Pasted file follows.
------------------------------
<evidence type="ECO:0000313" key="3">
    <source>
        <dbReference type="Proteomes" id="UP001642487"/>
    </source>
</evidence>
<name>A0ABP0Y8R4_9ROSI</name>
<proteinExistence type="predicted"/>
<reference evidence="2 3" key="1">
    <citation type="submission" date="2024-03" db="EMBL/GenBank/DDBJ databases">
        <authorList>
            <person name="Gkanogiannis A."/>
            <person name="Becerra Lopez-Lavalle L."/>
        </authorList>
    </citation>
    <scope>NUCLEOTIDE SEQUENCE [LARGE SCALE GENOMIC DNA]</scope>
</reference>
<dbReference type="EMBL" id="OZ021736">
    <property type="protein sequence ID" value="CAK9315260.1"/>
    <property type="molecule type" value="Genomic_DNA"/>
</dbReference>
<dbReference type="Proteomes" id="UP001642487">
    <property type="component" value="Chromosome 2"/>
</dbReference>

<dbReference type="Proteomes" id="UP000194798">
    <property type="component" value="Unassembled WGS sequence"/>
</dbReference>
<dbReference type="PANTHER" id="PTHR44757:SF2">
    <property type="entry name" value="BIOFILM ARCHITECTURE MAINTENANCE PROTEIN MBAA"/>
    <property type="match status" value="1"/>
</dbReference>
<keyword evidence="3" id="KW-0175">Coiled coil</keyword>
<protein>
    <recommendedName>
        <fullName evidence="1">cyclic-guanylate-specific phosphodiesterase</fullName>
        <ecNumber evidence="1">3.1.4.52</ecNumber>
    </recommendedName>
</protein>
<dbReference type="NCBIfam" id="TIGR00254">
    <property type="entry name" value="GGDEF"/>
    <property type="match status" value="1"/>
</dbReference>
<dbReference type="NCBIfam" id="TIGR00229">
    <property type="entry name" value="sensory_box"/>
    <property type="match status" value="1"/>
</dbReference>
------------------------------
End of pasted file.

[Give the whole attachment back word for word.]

<evidence type="ECO:0000313" key="3">
    <source>
        <dbReference type="Proteomes" id="UP001642487"/>
    </source>
</evidence>
<name>A0ABP0Y8R4_9ROSI</name>
<proteinExistence type="predicted"/>
<reference evidence="2 3" key="1">
    <citation type="submission" date="2024-03" db="EMBL/GenBank/DDBJ databases">
        <authorList>
            <person name="Gkanogiannis A."/>
            <person name="Becerra Lopez-Lavalle L."/>
        </authorList>
    </citation>
    <scope>NUCLEOTIDE SEQUENCE [LARGE SCALE GENOMIC DNA]</scope>
</reference>
<dbReference type="EMBL" id="OZ021736">
    <property type="protein sequence ID" value="CAK9315260.1"/>
    <property type="molecule type" value="Genomic_DNA"/>
</dbReference>
<dbReference type="Proteomes" id="UP001642487">
    <property type="component" value="Chromosome 2"/>
</dbReference>

<dbReference type="Proteomes" id="UP000194798">
    <property type="component" value="Unassembled WGS sequence"/>
</dbReference>
<dbReference type="PANTHER" id="PTHR44757:SF2">
    <property type="entry name" value="BIOFILM ARCHITECTURE MAINTENANCE PROTEIN MBAA"/>
    <property type="match status" value="1"/>
</dbReference>
<keyword evidence="3" id="KW-0175">Coiled coil</keyword>
<protein>
    <recommendedName>
        <fullName evidence="1">cyclic-guanylate-specific phosphodiesterase</fullName>
        <ecNumber evidence="1">3.1.4.52</ecNumber>
    </recommendedName>
</protein>
<dbReference type="NCBIfam" id="TIGR00254">
    <property type="entry name" value="GGDEF"/>
    <property type="match status" value="1"/>
</dbReference>
<dbReference type="NCBIfam" id="TIGR00229">
    <property type="entry name" value="sensory_box"/>
    <property type="match status" value="1"/>
</dbReference>